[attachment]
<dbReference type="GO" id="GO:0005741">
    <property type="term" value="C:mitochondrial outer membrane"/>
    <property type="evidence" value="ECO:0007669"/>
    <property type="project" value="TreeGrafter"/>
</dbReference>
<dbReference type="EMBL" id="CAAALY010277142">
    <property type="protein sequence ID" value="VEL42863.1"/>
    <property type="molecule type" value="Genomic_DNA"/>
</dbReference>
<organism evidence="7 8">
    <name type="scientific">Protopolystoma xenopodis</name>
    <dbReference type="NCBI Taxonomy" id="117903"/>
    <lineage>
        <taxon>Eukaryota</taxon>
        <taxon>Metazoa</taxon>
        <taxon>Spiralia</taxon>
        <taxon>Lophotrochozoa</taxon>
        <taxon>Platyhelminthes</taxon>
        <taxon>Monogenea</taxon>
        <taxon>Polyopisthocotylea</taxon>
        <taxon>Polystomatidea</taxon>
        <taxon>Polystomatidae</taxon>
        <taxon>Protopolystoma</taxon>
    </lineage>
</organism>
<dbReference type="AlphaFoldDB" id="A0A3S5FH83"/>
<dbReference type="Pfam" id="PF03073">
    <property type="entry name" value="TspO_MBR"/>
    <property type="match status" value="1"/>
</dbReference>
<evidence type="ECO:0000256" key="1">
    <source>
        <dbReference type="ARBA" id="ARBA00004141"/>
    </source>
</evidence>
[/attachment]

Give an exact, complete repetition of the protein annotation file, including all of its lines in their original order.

<dbReference type="GO" id="GO:0005741">
    <property type="term" value="C:mitochondrial outer membrane"/>
    <property type="evidence" value="ECO:0007669"/>
    <property type="project" value="TreeGrafter"/>
</dbReference>
<dbReference type="EMBL" id="CAAALY010277142">
    <property type="protein sequence ID" value="VEL42863.1"/>
    <property type="molecule type" value="Genomic_DNA"/>
</dbReference>
<organism evidence="7 8">
    <name type="scientific">Protopolystoma xenopodis</name>
    <dbReference type="NCBI Taxonomy" id="117903"/>
    <lineage>
        <taxon>Eukaryota</taxon>
        <taxon>Metazoa</taxon>
        <taxon>Spiralia</taxon>
        <taxon>Lophotrochozoa</taxon>
        <taxon>Platyhelminthes</taxon>
        <taxon>Monogenea</taxon>
        <taxon>Polyopisthocotylea</taxon>
        <taxon>Polystomatidea</taxon>
        <taxon>Polystomatidae</taxon>
        <taxon>Protopolystoma</taxon>
    </lineage>
</organism>
<dbReference type="AlphaFoldDB" id="A0A3S5FH83"/>
<dbReference type="Pfam" id="PF03073">
    <property type="entry name" value="TspO_MBR"/>
    <property type="match status" value="1"/>
</dbReference>
<evidence type="ECO:0000256" key="1">
    <source>
        <dbReference type="ARBA" id="ARBA00004141"/>
    </source>
</evidence>